The thinkers and scholars, during the Early Middle Ages, as they were perpetuating the philosophical thinking, did not have however the mental and intellectual tools for such subtile debates. The question however remains in the thinking of the time, likely feeding most of the struggle between dogma and heretics. Most numerous authors of the time -in the Carolingian times, for example- are of the schools which thinks that the universals did really exist as any real world object come from that. Those scholars are termed 'Realists', like (Fredugisus, Rémy d'Auxerre, or John Scotus Eriugena), working on the basis of an author named Porphyry, and on Boethius. This dominating school of though of the era, with likely a tendency to neo-Platonism. The opposed thinkers are termed 'Nominalists', or 'anti-Realists': they do think that the real objects only have any existence, as concepts don't -which are theoretical only. Those thinkers, as far as they are concerned, likely, thus, are tending to a form of Materialism. That solution given by those anti-Realists, on the other hand, is generally considered like being what allowed for the evolution of the early medieval thought towards the apogee of the scholasticism in the 13th century. After those debates yielded heretic positions of a pantheistic type, or of the Albigenses. Then, through Abélard (about 1100 A.D.), who theorized the role of abstraction, and then John of Salisbury (in the 12th century, as part of the struggle of the pontife for the rights of the Church), scholasticism eventually, once an expurgated Aristotle (from the errors in translation of Averroes and Avicenna) admitted by the Church, in the 13th century, to build a definitive, and moderate solution to that question of the 'universals'! That's called the 'Aristotlean-Thomist moderate realism'. The revival of the Arab and Byzantine thinkers, by the end of the 12th century, first had brought a strong opposition to scholasticism (like Siger of Brabant, in Paris). At the reverse, in the 13th century, a current of neo-Platonist did still was extant (like Roger Bacon, or Lull)

For scholasticists, objects of our intellectual notions, or the famed Platonician 'ideas,' did not exist apart from individual data of sense but were considered the same reality. That reality altogether reveals itself under an abstract, universal, static aspect to the intellect, and under a concrete, manifold, dynamic aspect to the senses. The problem posed, in terms of the Christian religion, by such ultimate philosophical truths is that they lie partly along and partly beyond the confines of natural human knowledge as they eventually deeply question a men's life and apprehension of themselves and the world around. Men can reach some explanation only -or wisdom- through reasoning as the latter is of no more use when some point(s) is or are reached. That then necessarily leads to limits posed or to that metaphysics becomes necessary. As Christian Revelation had definitively come to give a answer to those fundamental questionings, Church always considered any independent philosophical endeavours like a questioning of herself

The Philosophical School of Thoughts After the Scholasticism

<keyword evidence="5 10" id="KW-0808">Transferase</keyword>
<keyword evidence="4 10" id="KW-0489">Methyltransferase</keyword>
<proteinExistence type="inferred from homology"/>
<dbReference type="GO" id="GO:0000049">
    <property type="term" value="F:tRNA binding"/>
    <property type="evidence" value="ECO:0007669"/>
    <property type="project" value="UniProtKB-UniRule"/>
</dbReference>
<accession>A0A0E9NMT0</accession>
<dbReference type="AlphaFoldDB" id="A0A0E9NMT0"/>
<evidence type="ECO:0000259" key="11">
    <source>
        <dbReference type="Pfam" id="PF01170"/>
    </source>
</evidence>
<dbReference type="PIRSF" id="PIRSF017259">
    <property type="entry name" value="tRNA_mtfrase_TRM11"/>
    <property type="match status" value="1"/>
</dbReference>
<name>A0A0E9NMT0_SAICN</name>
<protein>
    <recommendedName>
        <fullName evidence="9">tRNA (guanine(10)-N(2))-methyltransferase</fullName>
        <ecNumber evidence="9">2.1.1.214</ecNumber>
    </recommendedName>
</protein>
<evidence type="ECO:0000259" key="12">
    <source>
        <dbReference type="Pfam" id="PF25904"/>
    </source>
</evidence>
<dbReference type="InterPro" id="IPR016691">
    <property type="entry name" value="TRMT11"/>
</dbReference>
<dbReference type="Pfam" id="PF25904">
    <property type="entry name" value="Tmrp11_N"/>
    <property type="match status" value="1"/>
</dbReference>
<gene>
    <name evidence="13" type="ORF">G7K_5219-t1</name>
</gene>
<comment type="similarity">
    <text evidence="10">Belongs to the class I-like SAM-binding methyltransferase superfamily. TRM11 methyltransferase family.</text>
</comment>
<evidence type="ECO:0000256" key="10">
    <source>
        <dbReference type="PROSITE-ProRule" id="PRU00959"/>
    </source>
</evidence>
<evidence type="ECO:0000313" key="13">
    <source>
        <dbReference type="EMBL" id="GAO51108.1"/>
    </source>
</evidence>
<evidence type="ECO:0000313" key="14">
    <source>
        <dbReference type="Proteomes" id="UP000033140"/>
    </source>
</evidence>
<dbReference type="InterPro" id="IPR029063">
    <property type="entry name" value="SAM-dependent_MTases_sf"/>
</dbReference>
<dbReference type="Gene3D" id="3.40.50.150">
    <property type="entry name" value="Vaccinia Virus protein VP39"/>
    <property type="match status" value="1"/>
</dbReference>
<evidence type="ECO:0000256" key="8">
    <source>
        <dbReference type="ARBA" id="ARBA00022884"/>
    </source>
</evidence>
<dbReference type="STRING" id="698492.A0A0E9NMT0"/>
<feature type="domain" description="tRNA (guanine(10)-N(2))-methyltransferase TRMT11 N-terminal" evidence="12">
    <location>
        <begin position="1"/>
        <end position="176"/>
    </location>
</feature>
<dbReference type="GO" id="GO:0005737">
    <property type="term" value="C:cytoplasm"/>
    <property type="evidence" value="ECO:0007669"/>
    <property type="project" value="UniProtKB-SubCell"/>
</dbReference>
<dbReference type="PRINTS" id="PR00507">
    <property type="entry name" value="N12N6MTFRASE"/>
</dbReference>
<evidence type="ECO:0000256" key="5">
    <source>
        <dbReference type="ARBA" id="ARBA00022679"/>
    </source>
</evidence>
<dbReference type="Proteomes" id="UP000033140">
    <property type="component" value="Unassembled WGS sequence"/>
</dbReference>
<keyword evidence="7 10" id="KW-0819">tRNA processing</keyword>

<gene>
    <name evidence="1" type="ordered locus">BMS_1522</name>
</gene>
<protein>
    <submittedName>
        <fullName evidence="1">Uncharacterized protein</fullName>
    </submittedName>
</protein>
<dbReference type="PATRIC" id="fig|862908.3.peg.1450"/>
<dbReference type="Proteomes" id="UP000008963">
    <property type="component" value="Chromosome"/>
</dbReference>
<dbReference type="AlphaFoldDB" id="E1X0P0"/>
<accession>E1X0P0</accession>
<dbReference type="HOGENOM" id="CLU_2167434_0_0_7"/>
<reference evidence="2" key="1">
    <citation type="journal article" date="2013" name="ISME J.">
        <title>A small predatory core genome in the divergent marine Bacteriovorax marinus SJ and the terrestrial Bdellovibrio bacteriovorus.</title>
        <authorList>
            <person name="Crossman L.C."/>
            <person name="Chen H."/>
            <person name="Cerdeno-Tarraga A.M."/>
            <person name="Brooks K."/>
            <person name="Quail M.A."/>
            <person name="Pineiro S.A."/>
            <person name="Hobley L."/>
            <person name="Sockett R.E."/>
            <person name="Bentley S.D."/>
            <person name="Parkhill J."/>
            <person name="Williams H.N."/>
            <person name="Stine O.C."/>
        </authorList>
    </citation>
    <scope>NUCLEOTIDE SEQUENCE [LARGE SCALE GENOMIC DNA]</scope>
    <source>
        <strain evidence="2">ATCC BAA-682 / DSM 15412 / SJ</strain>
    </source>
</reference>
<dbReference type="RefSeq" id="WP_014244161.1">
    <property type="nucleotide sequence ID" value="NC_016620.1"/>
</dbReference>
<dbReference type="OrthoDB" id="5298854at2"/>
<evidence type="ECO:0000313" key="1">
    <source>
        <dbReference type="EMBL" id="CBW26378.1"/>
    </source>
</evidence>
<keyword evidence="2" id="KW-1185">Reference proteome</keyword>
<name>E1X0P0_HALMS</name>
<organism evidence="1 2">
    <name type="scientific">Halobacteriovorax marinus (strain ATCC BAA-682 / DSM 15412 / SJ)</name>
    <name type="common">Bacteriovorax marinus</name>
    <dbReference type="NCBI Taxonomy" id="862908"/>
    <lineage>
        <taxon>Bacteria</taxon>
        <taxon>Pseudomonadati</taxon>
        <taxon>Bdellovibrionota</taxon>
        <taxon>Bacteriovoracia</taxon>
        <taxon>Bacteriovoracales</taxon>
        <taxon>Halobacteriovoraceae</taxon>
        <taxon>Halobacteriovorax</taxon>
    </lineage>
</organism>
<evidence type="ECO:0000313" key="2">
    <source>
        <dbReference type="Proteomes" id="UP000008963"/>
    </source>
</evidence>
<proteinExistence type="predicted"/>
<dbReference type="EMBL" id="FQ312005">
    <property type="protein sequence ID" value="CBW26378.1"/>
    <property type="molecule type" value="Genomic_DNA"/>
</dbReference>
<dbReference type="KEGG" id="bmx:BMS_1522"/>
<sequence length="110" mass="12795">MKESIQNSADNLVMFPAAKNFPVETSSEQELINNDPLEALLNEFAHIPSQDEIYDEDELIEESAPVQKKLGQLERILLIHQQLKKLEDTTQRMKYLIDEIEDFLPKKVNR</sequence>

As the question of the universals, which had come from the Antiquity, and which through the Early Middle Ages had found its solution with the moderate realism of the Scholastic school of thought of the 13th century, it kept thus defining all the ensuing schools of thoughts as far as philosophy is concerned. When thinkers, on the one hand, did wander from the moderate realism on the side of the Conceptualism and Nominalism (of them the people thinking like the Stoicists), they just came to Scepticism and Agnosticism, and thence to a radical questioning of any religion and, eventually too, to Empiricism and to the Materialism. On the other side, thinkers which headed to the Exaggerated Realism in the Platonist style, did come to a false Idealism and to Pantheism

The end of the Middle Ages saw struggles opposing varied schools of thought, like the Scholastics, the Scottists (from Dun Scott), the Occamians (from William of Occam, defending a strict Conceptualism -with the concepts existing albeit not in nature and through a representation of the mind only, being useful for the mind only), the Averroists, etc. Then the Renaissance had appearing a whole of miscellaneous currents of thought, like the humanist dialecticians (Valla, Vivès), the revival of currents of the Antiquity (Platonism, Aristotelicism, Stoicism), naturalists like Giordano Bruno or Campanella, or thinkers who theorized about the natural, or social, laws (Thomas More, or Grotius). The only common ground for all of those is that they were all bound against the scholasticism and the Roman catholicism. All the schools of thought of the Renaissance, thus, are negativist ones, developing a 'posture against'. The scholasticism, as far as it is concerned, did survive in Spain, during the 16th century only as the scholars there, unluckily did not really master the concepts anymore, and it eventually disappear during the 17th century

The Renaissance, destructive stance, was continued, in the 17th century through the emancipative stances towards the dogma, and through the individualism, with Descartes (a spiritualism bases on data coming through consciousness), Malbebranche, Spinoza, Leibniz, and the Sensualism of Francis Bacon (where data of knowledge are apprehended through the senses only). That Sensualism became the dominant philosophy in the 18th century, and for the philosophy of the Enlightenments, like for Hobbes, Locke, Berkeley, Hume, Condillac, the Encyclopedists, or Voltaire. Jean-Jacques Rousseau, eventually, would generalize that philosophy among the masses. All such developments led to a definitive undermining of the Roman Catholicism and, eventually, to the great liberal revolutions of the time. Kant, on the other hand, was the next main modern philosophical current, with his 'critical philosophy', where anything is bringing back to the structure of the mind. From him, are appearing Fichte, Hegel, pantheists, Schopenhauer, or individualist thinkers. Kantianism, mainly, is a conceptualism, stating that there is no link between concepts and the real world. Kant, eventually, in England, during the 19th century, was forgotten to the benefit of the Positivism (Auguste Comte, Hume, Mill, Taine), which is a nominalism